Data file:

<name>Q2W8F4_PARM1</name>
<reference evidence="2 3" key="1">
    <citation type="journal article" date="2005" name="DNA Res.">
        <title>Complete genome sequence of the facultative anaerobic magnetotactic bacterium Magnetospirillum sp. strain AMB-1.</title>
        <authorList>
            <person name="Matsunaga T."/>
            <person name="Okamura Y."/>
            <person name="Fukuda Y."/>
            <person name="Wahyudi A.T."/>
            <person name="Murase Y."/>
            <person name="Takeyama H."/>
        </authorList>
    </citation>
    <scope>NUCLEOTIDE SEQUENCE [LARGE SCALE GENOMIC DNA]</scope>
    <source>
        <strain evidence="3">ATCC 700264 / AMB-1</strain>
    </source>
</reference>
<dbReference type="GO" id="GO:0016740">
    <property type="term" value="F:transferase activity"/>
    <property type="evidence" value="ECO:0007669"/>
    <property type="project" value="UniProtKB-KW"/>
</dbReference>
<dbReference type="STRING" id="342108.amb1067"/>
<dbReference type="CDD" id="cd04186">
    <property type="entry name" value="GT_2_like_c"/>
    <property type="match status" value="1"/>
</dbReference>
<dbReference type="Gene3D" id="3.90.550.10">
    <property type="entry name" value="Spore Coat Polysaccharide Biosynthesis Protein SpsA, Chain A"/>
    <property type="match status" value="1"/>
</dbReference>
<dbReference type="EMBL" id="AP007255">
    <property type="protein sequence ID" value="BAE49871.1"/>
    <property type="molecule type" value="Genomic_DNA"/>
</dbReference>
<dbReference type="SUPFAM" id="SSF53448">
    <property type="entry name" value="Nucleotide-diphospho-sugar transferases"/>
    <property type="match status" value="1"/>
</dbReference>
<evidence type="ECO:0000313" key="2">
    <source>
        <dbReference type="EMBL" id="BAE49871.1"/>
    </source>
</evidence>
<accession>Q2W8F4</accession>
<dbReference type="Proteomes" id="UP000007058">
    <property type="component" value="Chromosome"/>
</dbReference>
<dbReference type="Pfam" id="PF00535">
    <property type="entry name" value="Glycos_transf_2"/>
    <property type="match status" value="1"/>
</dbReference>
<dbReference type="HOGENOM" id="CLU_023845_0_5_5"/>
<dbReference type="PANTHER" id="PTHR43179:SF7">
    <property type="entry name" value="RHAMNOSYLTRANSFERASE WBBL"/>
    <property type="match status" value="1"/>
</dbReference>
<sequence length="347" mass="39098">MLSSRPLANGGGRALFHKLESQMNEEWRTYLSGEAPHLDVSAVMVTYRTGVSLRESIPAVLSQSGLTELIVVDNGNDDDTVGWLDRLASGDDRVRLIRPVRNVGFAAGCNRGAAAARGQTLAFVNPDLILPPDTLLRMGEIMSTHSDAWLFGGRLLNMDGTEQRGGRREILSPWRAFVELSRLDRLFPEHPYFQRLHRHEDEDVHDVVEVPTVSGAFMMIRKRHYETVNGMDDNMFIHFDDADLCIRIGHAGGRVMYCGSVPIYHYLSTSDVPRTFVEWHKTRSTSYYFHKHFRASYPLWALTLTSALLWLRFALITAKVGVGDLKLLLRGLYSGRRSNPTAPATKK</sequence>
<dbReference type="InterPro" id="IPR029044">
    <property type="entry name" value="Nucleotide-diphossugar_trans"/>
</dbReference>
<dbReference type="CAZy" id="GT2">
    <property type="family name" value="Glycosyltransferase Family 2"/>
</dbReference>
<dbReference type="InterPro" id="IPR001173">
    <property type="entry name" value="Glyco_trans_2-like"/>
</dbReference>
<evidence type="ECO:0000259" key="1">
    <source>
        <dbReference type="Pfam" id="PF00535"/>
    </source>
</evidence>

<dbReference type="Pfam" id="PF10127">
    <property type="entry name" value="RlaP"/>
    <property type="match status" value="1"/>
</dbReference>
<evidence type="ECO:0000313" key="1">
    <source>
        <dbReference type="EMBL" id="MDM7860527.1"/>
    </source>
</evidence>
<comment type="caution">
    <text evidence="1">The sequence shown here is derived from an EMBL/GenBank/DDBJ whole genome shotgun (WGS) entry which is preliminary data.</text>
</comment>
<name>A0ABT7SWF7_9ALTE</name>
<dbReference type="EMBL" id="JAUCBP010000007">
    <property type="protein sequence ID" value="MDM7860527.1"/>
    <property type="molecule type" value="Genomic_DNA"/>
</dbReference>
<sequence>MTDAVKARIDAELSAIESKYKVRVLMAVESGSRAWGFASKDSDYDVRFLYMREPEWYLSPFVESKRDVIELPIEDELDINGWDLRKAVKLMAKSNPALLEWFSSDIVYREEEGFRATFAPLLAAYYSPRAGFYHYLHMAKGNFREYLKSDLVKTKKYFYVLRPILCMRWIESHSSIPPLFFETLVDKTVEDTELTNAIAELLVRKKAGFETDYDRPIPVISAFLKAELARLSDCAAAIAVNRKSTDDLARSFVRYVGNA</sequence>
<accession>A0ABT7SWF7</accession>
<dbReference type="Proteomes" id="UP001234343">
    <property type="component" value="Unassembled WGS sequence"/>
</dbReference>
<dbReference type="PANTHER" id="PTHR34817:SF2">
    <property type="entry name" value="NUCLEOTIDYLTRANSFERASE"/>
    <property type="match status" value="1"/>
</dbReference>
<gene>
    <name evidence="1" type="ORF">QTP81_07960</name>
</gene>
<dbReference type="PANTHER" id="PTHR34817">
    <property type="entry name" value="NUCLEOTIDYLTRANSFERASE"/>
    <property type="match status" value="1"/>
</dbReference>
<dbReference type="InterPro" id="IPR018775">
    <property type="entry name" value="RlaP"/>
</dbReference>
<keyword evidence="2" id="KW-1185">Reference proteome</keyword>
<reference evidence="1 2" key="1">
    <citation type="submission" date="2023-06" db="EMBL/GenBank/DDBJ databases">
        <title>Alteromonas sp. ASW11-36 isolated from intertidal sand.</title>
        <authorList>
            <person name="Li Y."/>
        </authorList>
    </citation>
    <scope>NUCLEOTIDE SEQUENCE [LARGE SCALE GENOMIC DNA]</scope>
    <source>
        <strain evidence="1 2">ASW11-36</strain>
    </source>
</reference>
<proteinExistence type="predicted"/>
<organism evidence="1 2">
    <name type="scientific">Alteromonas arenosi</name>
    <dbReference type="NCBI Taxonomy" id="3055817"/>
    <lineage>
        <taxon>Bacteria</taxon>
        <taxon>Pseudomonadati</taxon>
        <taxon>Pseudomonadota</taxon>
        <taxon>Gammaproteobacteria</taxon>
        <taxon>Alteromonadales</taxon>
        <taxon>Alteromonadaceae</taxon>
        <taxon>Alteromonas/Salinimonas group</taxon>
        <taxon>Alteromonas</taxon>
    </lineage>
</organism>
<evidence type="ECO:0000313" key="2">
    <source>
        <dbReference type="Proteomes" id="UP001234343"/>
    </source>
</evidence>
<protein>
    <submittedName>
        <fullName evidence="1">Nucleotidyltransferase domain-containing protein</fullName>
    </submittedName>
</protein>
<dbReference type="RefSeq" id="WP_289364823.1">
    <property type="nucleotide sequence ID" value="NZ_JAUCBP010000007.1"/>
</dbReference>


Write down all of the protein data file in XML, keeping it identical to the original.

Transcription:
<name>Q2W8F4_PARM1</name>
<reference evidence="2 3" key="1">
    <citation type="journal article" date="2005" name="DNA Res.">
        <title>Complete genome sequence of the facultative anaerobic magnetotactic bacterium Magnetospirillum sp. strain AMB-1.</title>
        <authorList>
            <person name="Matsunaga T."/>
            <person name="Okamura Y."/>
            <person name="Fukuda Y."/>
            <person name="Wahyudi A.T."/>
            <person name="Murase Y."/>
            <person name="Takeyama H."/>
        </authorList>
    </citation>
    <scope>NUCLEOTIDE SEQUENCE [LARGE SCALE GENOMIC DNA]</scope>
    <source>
        <strain evidence="3">ATCC 700264 / AMB-1</strain>
    </source>
</reference>
<dbReference type="GO" id="GO:0016740">
    <property type="term" value="F:transferase activity"/>
    <property type="evidence" value="ECO:0007669"/>
    <property type="project" value="UniProtKB-KW"/>
</dbReference>
<dbReference type="STRING" id="342108.amb1067"/>
<dbReference type="CDD" id="cd04186">
    <property type="entry name" value="GT_2_like_c"/>
    <property type="match status" value="1"/>
</dbReference>
<dbReference type="Gene3D" id="3.90.550.10">
    <property type="entry name" value="Spore Coat Polysaccharide Biosynthesis Protein SpsA, Chain A"/>
    <property type="match status" value="1"/>
</dbReference>
<dbReference type="EMBL" id="AP007255">
    <property type="protein sequence ID" value="BAE49871.1"/>
    <property type="molecule type" value="Genomic_DNA"/>
</dbReference>
<dbReference type="SUPFAM" id="SSF53448">
    <property type="entry name" value="Nucleotide-diphospho-sugar transferases"/>
    <property type="match status" value="1"/>
</dbReference>
<evidence type="ECO:0000313" key="2">
    <source>
        <dbReference type="EMBL" id="BAE49871.1"/>
    </source>
</evidence>
<accession>Q2W8F4</accession>
<dbReference type="Proteomes" id="UP000007058">
    <property type="component" value="Chromosome"/>
</dbReference>
<dbReference type="Pfam" id="PF00535">
    <property type="entry name" value="Glycos_transf_2"/>
    <property type="match status" value="1"/>
</dbReference>
<dbReference type="HOGENOM" id="CLU_023845_0_5_5"/>
<dbReference type="PANTHER" id="PTHR43179:SF7">
    <property type="entry name" value="RHAMNOSYLTRANSFERASE WBBL"/>
    <property type="match status" value="1"/>
</dbReference>
<sequence length="347" mass="39098">MLSSRPLANGGGRALFHKLESQMNEEWRTYLSGEAPHLDVSAVMVTYRTGVSLRESIPAVLSQSGLTELIVVDNGNDDDTVGWLDRLASGDDRVRLIRPVRNVGFAAGCNRGAAAARGQTLAFVNPDLILPPDTLLRMGEIMSTHSDAWLFGGRLLNMDGTEQRGGRREILSPWRAFVELSRLDRLFPEHPYFQRLHRHEDEDVHDVVEVPTVSGAFMMIRKRHYETVNGMDDNMFIHFDDADLCIRIGHAGGRVMYCGSVPIYHYLSTSDVPRTFVEWHKTRSTSYYFHKHFRASYPLWALTLTSALLWLRFALITAKVGVGDLKLLLRGLYSGRRSNPTAPATKK</sequence>
<dbReference type="InterPro" id="IPR029044">
    <property type="entry name" value="Nucleotide-diphossugar_trans"/>
</dbReference>
<dbReference type="CAZy" id="GT2">
    <property type="family name" value="Glycosyltransferase Family 2"/>
</dbReference>
<dbReference type="InterPro" id="IPR001173">
    <property type="entry name" value="Glyco_trans_2-like"/>
</dbReference>
<evidence type="ECO:0000259" key="1">
    <source>
        <dbReference type="Pfam" id="PF00535"/>
    </source>
</evidence>

<dbReference type="Pfam" id="PF10127">
    <property type="entry name" value="RlaP"/>
    <property type="match status" value="1"/>
</dbReference>
<evidence type="ECO:0000313" key="1">
    <source>
        <dbReference type="EMBL" id="MDM7860527.1"/>
    </source>
</evidence>
<comment type="caution">
    <text evidence="1">The sequence shown here is derived from an EMBL/GenBank/DDBJ whole genome shotgun (WGS) entry which is preliminary data.</text>
</comment>
<name>A0ABT7SWF7_9ALTE</name>
<dbReference type="EMBL" id="JAUCBP010000007">
    <property type="protein sequence ID" value="MDM7860527.1"/>
    <property type="molecule type" value="Genomic_DNA"/>
</dbReference>
<sequence>MTDAVKARIDAELSAIESKYKVRVLMAVESGSRAWGFASKDSDYDVRFLYMREPEWYLSPFVESKRDVIELPIEDELDINGWDLRKAVKLMAKSNPALLEWFSSDIVYREEEGFRATFAPLLAAYYSPRAGFYHYLHMAKGNFREYLKSDLVKTKKYFYVLRPILCMRWIESHSSIPPLFFETLVDKTVEDTELTNAIAELLVRKKAGFETDYDRPIPVISAFLKAELARLSDCAAAIAVNRKSTDDLARSFVRYVGNA</sequence>
<accession>A0ABT7SWF7</accession>
<dbReference type="Proteomes" id="UP001234343">
    <property type="component" value="Unassembled WGS sequence"/>
</dbReference>
<dbReference type="PANTHER" id="PTHR34817:SF2">
    <property type="entry name" value="NUCLEOTIDYLTRANSFERASE"/>
    <property type="match status" value="1"/>
</dbReference>
<gene>
    <name evidence="1" type="ORF">QTP81_07960</name>
</gene>
<dbReference type="PANTHER" id="PTHR34817">
    <property type="entry name" value="NUCLEOTIDYLTRANSFERASE"/>
    <property type="match status" value="1"/>
</dbReference>
<dbReference type="InterPro" id="IPR018775">
    <property type="entry name" value="RlaP"/>
</dbReference>
<keyword evidence="2" id="KW-1185">Reference proteome</keyword>
<reference evidence="1 2" key="1">
    <citation type="submission" date="2023-06" db="EMBL/GenBank/DDBJ databases">
        <title>Alteromonas sp. ASW11-36 isolated from intertidal sand.</title>
        <authorList>
            <person name="Li Y."/>
        </authorList>
    </citation>
    <scope>NUCLEOTIDE SEQUENCE [LARGE SCALE GENOMIC DNA]</scope>
    <source>
        <strain evidence="1 2">ASW11-36</strain>
    </source>
</reference>
<proteinExistence type="predicted"/>
<organism evidence="1 2">
    <name type="scientific">Alteromonas arenosi</name>
    <dbReference type="NCBI Taxonomy" id="3055817"/>
    <lineage>
        <taxon>Bacteria</taxon>
        <taxon>Pseudomonadati</taxon>
        <taxon>Pseudomonadota</taxon>
        <taxon>Gammaproteobacteria</taxon>
        <taxon>Alteromonadales</taxon>
        <taxon>Alteromonadaceae</taxon>
        <taxon>Alteromonas/Salinimonas group</taxon>
        <taxon>Alteromonas</taxon>
    </lineage>
</organism>
<evidence type="ECO:0000313" key="2">
    <source>
        <dbReference type="Proteomes" id="UP001234343"/>
    </source>
</evidence>
<protein>
    <submittedName>
        <fullName evidence="1">Nucleotidyltransferase domain-containing protein</fullName>
    </submittedName>
</protein>
<dbReference type="RefSeq" id="WP_289364823.1">
    <property type="nucleotide sequence ID" value="NZ_JAUCBP010000007.1"/>
</dbReference>